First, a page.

“These numbers are ugly – there is no getting around that. But a rapid, vigorous rebound is possible. Decisions taken now will determine the future shape of the recovery and global growth prospects. We need to lay the foundations for a strong, sustained and socially inclusive recovery. Trade will be an important ingredient here, along with fiscal and monetary policy. Keeping markets open and predictable, as well as fostering a more generally favourable business environment, will be critical to spur the renewed investment we will need. And if countries work together, we will see a much faster recovery than if each country acts alone.”
Shown in the chart below, the WTO has modeled three scenarios of world trade through 2022 against a trendline from 1990-2008 and a trend line from 2011-2018. Notice the giant gap forming verses both trend lines as the global economy is undoubtedly in trouble.
WTO said world trade was already slowing before the virus outbreak, mainly because of the trade war.
“Trade was already slowing in 2019 before the virus struck, weighed down by trade tensions and slowing economic growth. World merchandise trade registered a slight decline for the year of ‑0.1% in volume terms after rising by 2.9% in the previous year. Meanwhile, the dollar value of world merchandise exports in 2019 fell by 3% to US$ 18.89 trillion.”
Chart 2: Ratio of world merchandise trade growth to world GDP growth, 1990‑2020 (% change and ratio)
Chart 3: New export orders from purchasing managers indices, Jan. 2008 – Mar. 2020 (Index, base=50)
Chart 4: World merchandise exports and imports, 2015Q1‑2019Q4 (Index 2015Q1=100 and year‑on‑year % change)
Crude prices are plunging early in Asian trading with Brent down 12% following a delay to the much-hoped-for OPEC+ meeting (due tomorrow, Monday, but now pushed off until Thursday).
As Ransquawk details, an OPEC+ call that was scheduled for Monday has been delayed until Thursday, amid an intensifying dispute between Russia and Saudi Arabia over who is to blame for falling crude prices. Participants are to discuss the demand hit to crude from COVID-19. Analysts do not seem to be convinced that the group will make sufficient progress; the Saudis and Russia have called for other global producers – namely US, Canada and Mexico – to share the burden of cuts, while Norway has also said it would consider cutting production in any coordinated global effort.
LEVEL OF CUTS: Ahead of the now notorious March OPEC meeting, there was a recommendation to cut an additional 1.5mln BPD from April 2020 through the end of 2020, with a review in June. The deal was conditional on support from OPEC+, and OPEC said any deal could only be applied on a pro-rata basis, and proposed core members cut by 1mln BPD, and non-OPEC by 500k. Ahead of Thursday’s meeting, a figure of 10mln BPD cut to output has been floated (around 10% of global supply), although following a call with Saudi Arabia, US President Trump last week indicated that it could be as much as 15mln BPD. A source has suggested that the 10mln should be slashed from current levels of output. Either way, Goldman Sachs thinks that the demand hit might actually be more like 26mln BPD, and a cut of 10mln BPD may prove to be insufficient.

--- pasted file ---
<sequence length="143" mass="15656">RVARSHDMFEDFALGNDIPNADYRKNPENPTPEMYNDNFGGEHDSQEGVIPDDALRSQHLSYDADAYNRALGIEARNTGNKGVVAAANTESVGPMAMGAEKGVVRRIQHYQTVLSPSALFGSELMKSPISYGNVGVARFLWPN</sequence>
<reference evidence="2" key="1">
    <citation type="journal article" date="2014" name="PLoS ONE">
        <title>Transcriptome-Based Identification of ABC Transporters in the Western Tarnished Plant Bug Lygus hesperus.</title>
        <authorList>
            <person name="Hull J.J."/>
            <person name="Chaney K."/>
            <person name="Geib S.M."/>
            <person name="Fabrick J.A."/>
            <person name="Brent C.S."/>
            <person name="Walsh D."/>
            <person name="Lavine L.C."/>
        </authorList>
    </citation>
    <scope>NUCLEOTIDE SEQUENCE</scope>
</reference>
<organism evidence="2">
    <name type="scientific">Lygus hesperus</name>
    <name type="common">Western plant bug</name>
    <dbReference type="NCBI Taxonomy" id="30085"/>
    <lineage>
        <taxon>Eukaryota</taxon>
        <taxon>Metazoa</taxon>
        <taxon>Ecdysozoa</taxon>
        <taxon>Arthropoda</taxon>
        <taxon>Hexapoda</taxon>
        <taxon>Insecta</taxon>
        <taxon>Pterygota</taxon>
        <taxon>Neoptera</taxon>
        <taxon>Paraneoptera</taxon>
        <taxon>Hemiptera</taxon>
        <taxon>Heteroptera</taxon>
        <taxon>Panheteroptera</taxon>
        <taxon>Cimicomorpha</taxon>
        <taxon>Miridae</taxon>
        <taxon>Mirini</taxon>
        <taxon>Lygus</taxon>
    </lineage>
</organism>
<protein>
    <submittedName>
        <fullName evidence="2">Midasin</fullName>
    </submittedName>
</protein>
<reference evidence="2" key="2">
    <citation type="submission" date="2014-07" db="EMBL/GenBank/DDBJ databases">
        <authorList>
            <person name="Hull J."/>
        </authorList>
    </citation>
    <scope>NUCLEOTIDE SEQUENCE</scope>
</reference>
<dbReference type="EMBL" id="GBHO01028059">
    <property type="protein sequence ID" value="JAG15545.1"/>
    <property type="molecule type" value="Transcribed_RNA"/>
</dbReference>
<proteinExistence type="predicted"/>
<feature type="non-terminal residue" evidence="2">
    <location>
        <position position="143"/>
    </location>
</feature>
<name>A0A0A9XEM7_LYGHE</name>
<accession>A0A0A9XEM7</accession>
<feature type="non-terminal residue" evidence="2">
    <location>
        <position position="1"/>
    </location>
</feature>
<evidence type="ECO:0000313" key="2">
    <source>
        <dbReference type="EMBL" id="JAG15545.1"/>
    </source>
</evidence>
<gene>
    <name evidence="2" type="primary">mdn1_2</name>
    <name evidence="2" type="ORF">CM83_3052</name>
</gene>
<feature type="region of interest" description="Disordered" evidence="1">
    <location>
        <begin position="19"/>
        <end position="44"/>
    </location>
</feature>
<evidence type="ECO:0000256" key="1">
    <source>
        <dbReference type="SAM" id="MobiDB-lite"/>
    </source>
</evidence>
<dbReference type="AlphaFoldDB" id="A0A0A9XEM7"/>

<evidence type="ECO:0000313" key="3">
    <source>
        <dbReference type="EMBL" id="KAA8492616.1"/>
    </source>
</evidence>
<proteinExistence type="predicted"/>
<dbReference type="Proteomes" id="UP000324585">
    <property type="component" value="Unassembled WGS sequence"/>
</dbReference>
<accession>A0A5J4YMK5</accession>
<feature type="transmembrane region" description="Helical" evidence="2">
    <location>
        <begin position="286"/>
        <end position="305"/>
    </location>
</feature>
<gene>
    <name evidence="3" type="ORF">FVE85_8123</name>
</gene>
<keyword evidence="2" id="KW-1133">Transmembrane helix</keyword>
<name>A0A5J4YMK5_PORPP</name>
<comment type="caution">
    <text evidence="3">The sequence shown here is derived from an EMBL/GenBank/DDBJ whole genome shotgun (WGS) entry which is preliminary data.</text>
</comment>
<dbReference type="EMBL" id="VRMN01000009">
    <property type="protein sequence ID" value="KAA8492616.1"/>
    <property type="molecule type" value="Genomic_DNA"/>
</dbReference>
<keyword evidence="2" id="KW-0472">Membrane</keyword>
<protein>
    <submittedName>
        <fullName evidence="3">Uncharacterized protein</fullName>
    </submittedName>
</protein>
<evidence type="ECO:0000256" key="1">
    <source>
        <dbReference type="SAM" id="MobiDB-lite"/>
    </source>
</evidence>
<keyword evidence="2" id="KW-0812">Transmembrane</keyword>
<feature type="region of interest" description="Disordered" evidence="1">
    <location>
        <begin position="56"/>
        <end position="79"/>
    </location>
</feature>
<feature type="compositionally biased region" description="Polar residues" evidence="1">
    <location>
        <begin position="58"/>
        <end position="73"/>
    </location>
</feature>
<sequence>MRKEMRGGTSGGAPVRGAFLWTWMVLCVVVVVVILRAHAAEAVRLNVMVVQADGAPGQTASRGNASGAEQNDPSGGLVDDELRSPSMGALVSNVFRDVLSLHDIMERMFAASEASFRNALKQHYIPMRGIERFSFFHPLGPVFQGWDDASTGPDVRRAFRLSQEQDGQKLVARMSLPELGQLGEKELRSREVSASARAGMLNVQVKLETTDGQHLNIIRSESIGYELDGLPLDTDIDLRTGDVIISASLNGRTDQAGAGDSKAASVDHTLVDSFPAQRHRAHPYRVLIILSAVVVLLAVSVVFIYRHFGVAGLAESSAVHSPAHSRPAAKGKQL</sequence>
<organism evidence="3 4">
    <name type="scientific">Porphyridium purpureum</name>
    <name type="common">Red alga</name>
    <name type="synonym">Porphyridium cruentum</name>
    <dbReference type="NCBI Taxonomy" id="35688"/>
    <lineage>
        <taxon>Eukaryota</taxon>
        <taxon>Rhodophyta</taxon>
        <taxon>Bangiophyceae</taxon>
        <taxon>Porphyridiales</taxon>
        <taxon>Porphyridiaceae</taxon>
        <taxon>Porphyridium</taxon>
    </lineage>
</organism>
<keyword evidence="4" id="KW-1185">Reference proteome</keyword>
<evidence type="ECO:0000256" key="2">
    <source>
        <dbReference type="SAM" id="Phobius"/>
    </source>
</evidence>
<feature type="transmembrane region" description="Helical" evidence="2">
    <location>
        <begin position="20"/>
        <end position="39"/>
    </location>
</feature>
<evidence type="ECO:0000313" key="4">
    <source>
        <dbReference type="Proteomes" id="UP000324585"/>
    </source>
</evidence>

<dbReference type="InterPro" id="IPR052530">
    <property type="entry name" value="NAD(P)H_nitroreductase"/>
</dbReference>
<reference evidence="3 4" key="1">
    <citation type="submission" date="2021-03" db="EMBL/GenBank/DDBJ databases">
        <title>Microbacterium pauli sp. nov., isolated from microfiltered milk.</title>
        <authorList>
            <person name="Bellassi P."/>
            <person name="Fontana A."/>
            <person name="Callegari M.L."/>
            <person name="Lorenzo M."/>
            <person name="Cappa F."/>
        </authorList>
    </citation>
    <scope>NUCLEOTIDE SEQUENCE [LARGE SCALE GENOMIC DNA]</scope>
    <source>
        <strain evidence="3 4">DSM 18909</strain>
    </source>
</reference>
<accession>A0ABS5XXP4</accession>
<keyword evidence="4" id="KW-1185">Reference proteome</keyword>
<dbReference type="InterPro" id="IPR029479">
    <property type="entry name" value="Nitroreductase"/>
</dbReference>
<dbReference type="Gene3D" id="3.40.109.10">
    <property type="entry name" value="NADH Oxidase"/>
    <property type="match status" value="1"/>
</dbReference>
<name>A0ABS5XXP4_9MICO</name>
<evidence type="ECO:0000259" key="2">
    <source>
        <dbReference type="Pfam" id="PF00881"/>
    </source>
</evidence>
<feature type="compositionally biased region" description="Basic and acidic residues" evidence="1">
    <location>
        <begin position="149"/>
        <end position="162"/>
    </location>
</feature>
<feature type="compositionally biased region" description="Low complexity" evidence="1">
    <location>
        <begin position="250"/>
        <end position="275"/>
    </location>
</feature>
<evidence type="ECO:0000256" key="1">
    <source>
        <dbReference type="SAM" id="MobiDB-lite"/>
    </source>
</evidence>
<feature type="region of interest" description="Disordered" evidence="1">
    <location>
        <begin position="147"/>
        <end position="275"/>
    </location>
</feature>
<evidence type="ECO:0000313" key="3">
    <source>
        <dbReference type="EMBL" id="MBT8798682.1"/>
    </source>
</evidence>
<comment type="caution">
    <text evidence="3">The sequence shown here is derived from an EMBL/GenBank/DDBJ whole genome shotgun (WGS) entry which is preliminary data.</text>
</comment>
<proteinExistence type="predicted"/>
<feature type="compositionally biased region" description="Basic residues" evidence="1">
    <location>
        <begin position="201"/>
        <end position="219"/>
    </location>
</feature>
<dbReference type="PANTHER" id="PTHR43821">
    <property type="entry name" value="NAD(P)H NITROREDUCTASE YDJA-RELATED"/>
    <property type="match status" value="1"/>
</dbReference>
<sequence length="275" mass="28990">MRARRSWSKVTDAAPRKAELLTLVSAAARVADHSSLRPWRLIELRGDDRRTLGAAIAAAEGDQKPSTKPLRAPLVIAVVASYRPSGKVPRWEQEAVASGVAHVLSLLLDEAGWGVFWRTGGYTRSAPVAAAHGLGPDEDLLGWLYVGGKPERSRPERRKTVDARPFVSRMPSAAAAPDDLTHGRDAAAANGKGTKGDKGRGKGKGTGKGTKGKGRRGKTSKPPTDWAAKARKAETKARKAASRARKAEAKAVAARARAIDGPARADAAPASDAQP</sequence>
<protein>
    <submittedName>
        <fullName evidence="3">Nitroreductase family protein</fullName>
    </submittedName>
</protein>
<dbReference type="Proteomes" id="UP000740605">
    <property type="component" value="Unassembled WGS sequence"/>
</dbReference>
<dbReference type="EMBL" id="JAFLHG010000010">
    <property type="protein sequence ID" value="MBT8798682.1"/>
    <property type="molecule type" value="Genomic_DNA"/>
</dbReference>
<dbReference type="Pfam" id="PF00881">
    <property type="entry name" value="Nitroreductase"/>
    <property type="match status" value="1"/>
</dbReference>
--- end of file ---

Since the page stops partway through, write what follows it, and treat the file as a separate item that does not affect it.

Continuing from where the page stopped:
TEXAS: The Trump administration has previously signalled it would not impose mandatory curbs on companies’ production, given the antitrust legislation, although Stratfor’s analysts note that Texas, where field production was running at a pace of 5.37mln BPD at the end of 2019, does have the legal framework to be able do so at a state level. One of the three Texas Railroad Commission members, Ryan Sitton, has indicated a willingness to agree production cuts to support oil prices and prevent producers in the state going bust. Texas regulators are to meet on 14th April to discuss production curbs in the state, and may vote on any resolution a week later, Reuters reported. Sitton, however, is a lame duck on the Commission, having lost in the March primary to a challenger, and his term concludes in December; the state’s two other regulators, Wayne Christian and Christi Craddick, have not publicly endorsed cuts. Meanwhile, US President Trump on the weekend said he was considering slapping tariffs on oil imports, or even take other such measures, in order to protect the US energy sector from falling oil prices; Canada is reportedly also mulling such steps. This follows calls by leading lawmakers in recent weeks for such action. For reference, the US imports of petroleum were around 9.1mln BPD in 2019, of which Saudi and Russian imports were just over 500k each.
WHAT TO WATCH: Talk of further production cuts was supportive for crude prices last week, and were participants not able to strike a deal, oil could again find itself under pressure. In terms the signposts to watch, Stratfor suggests monitoring Saudi willingness to go back to letting Russia cut a much smaller amount, or an openness to a Texas-only US commitment. “In any case, a deal keeping Brent above USD 30/bbl does not seem the most likely outcome,” it said. Additionally, others have noted that Saudi Arabia delayed publishing its official selling prices for May until 10th April (a day after the call), an unprecedented measure to allow stakeholders more time to reach a deal ahead of Thursday’s call, a source said; the data was due to be published on Sunday, and it will this week be useful in corroborating how the meeting really went.
“The sense of urgency is building,” said Jason Bordoff, a former Obama administration energy adviser and the founding director of Columbia University’s Center on Global Energy Policy.
“Nobody wants to be seen to blink first in this game of oil-price-war chicken…but I don’t think anyone — including the Saudis and the Russians — is happy with how the oil market looks right now.”
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Interestingly, the collapse in crude did not do anything to stall the equity algos which purportedly saw hope in some slowing accelerations in body counts and decided it was time to buy the dip…
Shawn Reynolds, portfolio manager for investment firm VanEck’s natural-resources equity strategies, said he isn’t ready to boost his holdings of energy assets. He has slashed his investments in the sector to the smallest allocation he has ever had.
“Just to stop the carnage, you want to see some rationality brought back to the market,” he said.
“Everybody is just getting killed.”
Mr. Reynolds said he wants to see clarity on the pandemic and more details on supply curbs before he even considers increasing it again.